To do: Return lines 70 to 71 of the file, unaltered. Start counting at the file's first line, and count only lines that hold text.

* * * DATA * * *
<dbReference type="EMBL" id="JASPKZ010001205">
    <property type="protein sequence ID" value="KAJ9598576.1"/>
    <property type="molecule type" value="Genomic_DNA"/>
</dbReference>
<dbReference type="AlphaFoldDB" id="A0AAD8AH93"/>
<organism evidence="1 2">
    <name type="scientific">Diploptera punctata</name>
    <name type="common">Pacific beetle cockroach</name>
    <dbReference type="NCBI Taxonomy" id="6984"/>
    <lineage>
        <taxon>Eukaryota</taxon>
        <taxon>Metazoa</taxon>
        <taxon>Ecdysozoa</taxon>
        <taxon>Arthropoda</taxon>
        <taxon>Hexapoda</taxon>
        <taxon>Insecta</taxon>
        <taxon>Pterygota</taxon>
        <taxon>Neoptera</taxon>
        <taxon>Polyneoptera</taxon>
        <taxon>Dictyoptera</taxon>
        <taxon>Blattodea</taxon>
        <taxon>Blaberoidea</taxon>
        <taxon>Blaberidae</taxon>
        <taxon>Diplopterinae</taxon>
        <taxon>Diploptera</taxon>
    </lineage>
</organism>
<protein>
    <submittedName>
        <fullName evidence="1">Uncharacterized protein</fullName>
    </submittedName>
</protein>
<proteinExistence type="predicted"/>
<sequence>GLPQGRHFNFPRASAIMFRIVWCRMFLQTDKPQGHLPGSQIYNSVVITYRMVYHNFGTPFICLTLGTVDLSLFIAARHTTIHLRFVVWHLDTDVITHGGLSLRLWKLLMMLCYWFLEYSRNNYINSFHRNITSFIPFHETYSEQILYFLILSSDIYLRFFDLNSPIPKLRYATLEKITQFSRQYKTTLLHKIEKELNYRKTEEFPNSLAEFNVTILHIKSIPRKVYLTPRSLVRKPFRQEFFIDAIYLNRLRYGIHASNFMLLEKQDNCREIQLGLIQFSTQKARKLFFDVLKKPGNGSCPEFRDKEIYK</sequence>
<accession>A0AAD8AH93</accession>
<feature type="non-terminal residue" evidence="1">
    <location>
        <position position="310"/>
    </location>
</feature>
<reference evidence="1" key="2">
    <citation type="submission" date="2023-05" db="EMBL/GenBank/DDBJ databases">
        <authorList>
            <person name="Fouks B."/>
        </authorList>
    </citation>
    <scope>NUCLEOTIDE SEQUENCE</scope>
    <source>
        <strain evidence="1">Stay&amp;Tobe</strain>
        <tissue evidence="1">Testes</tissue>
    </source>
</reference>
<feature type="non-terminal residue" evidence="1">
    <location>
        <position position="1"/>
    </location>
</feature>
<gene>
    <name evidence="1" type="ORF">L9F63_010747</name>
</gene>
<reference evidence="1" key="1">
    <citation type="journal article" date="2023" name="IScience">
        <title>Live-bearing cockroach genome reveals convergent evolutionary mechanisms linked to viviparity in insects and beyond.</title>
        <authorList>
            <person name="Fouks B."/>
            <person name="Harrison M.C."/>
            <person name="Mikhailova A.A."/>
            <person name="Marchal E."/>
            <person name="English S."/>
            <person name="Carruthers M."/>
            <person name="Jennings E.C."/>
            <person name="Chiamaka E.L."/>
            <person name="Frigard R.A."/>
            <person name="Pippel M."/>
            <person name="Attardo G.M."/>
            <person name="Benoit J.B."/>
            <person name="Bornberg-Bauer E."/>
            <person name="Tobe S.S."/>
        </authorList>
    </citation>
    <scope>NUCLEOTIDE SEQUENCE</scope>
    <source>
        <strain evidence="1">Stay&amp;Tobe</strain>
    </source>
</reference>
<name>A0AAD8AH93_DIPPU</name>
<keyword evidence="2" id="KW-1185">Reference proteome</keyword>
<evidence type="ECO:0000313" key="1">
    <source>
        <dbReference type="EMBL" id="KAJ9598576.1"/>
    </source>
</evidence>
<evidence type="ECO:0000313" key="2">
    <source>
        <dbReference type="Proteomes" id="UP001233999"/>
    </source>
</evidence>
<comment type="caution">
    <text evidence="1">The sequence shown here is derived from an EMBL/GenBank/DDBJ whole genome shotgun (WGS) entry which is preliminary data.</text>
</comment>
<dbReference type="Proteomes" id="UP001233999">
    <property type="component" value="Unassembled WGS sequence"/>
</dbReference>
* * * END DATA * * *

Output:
            <person name="Carruthers M."/>
            <person name="Jennings E.C."/>